My friends in town would have appreciated the discussions at a recent dairy meeting that I attended in Columbus. About 150 dairy farmers in the group were focused on several things, but one main topic was milk quality.
They know that they produce their healthy product, milk, to be consumed and enjoyed by families every where. And they know that quality is essential for their milk to be enjoyed, along with the many great dairy foods that come from milk.
As you would expect, when a group like this gets together, they have many things on their minds. Making sure that the milk they produce is top quality is a priority.
But more than that, they like to know that consumers are also aware of their good, healthful product and want to buy their milk and other dairy products.
So selling their product was part of their discussions. Looking at ways to encourage more use of milk and dairy products was a lively topic.
Finding ways to tell the story of their products to family members, young and older, were on their minds. They had a chance to look at a company up in Minnesota and Wisconsin that has taken a very aggressive approach to selling their dairy products.
Next year's milk price was an important subject. One problem is that dairy farmers do too good a job of producing milk.
While the number of cows in the U.S. keeps dropping every year, the reduction was smaller than usual in 2011. On top of that, milk production from each cow last year was up about 185 pounds. So the milk supply in the country is about 3 percent more than we consume. That is enough to keep farm prices down so dairy farmers may not get as much for their milk this year.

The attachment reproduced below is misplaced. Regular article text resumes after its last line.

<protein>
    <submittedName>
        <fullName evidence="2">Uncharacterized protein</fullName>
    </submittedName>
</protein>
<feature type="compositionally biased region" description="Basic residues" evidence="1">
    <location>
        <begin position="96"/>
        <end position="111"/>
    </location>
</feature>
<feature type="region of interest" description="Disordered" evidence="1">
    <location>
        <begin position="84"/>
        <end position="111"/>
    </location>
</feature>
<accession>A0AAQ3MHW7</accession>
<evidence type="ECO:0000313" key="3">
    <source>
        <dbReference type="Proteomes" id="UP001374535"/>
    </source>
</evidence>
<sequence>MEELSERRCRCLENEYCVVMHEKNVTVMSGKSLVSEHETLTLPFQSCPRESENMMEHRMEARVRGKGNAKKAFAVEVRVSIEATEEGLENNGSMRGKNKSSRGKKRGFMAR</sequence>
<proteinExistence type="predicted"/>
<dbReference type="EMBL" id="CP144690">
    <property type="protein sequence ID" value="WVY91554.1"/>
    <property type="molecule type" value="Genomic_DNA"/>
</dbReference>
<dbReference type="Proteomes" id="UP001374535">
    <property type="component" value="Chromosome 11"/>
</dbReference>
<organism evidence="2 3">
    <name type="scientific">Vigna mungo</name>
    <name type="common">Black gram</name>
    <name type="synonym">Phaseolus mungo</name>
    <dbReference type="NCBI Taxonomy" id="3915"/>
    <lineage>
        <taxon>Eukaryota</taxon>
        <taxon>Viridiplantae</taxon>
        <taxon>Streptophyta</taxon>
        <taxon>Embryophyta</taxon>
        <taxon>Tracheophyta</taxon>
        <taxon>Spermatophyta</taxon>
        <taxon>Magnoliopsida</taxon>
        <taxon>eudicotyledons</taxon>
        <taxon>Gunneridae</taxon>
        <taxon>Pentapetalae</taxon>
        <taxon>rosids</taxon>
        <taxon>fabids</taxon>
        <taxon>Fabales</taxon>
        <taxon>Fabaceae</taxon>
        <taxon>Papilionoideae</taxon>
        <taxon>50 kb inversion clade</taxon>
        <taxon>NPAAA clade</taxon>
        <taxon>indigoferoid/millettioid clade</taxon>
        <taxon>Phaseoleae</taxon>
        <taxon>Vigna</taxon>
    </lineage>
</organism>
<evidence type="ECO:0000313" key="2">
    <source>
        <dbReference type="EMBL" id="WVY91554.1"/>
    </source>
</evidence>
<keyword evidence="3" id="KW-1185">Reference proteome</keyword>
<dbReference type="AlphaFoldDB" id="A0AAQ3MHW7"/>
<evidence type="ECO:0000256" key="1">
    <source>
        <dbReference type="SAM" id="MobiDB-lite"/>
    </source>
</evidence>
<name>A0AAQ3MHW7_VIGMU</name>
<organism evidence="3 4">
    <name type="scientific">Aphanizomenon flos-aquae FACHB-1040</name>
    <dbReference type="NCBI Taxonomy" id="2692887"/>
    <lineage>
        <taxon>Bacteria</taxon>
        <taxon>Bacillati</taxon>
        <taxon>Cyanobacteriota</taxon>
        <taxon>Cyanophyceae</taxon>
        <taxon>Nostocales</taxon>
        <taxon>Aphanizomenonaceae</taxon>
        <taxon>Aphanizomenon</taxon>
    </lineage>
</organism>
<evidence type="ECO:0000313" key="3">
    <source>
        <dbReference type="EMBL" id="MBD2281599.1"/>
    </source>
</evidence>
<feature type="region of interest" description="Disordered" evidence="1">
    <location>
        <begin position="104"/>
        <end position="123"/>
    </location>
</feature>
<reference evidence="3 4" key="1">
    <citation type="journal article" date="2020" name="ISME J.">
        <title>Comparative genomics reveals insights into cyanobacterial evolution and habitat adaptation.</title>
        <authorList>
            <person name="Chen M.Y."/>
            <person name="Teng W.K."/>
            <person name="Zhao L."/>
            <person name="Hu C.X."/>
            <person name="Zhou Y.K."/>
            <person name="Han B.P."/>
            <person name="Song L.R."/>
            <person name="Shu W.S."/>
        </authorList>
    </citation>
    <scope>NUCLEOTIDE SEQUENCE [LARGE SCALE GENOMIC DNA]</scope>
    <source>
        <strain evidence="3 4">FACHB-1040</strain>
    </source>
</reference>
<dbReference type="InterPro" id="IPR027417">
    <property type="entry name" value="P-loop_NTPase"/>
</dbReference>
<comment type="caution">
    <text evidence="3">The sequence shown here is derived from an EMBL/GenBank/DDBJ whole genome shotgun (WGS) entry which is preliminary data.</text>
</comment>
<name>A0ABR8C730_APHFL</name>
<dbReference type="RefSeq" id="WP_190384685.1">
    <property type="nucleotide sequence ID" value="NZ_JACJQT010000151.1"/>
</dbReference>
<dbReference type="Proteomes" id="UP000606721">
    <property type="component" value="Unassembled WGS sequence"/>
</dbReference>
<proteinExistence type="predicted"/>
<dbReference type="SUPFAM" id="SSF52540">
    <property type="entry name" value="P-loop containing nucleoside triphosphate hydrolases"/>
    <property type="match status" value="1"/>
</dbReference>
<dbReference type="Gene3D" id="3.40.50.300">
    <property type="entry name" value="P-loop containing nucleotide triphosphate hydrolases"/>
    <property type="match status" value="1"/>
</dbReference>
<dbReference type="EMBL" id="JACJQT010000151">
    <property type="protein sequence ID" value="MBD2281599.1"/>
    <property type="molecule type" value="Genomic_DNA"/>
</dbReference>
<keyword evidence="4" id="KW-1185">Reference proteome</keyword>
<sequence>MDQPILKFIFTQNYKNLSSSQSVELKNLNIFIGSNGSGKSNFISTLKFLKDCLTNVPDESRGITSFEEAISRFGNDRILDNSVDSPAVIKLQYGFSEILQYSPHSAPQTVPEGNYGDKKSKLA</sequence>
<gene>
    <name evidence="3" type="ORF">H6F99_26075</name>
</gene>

Combine lower farm milk prices with continued high feed prices causes dairy farmers to be concerned about a reasonable profit for family living. Volatility seems to be the word describing farm milk prices.
Global production of milk is also part of the picture. Dried whey, nonfat dry milk, butter and cheeses can be shipped long distances. In 2011, about 13 percent of the milk in the U.S. was exported in these forms.
But other countries, such as New Zealand and Australia, if they have a surplus, can do the same thing. There is competition among countries for the export market.
Informal discussions around the dinner table tend to bring out what dairy farmers and those in the marketing field are really thinking about.
Concern was expressed about the 14 trucks in a feed lot in California that were burned by an animal rights group. "Terrorists" was the name given to these groups. Dairy farmers are rightfully concerned about the extreme tactics animal rights groups will use to try to force livestock farmers out of business.
Too many government regulations were a part of dinner table talk. Regulations that affect farmers include who they can hire to help on the farm, duplicate pesticide regulations that might stop the use of some well-recognized and safe pesticides, dust control on the farm, new water regulations and more.
Weather is always a topic. This open winter has been good for work around the barn and farm buildings. And it's always easier to work around the cows when the weather is warmer. Milking parlors where lots of water is needed to wash udders and equipment are more comfortable.
Dairy farms selling out was another part of the conversation. There were rumors that three and maybe four dairy farms in this part of Ohio are selling out this spring. Fewer and fewer farms but more milk seems to be part of the picture.
It was an interesting meeting with much to think about on the way home.
Parker is an independent agricultural writer and works with the local Farm Bureau Board.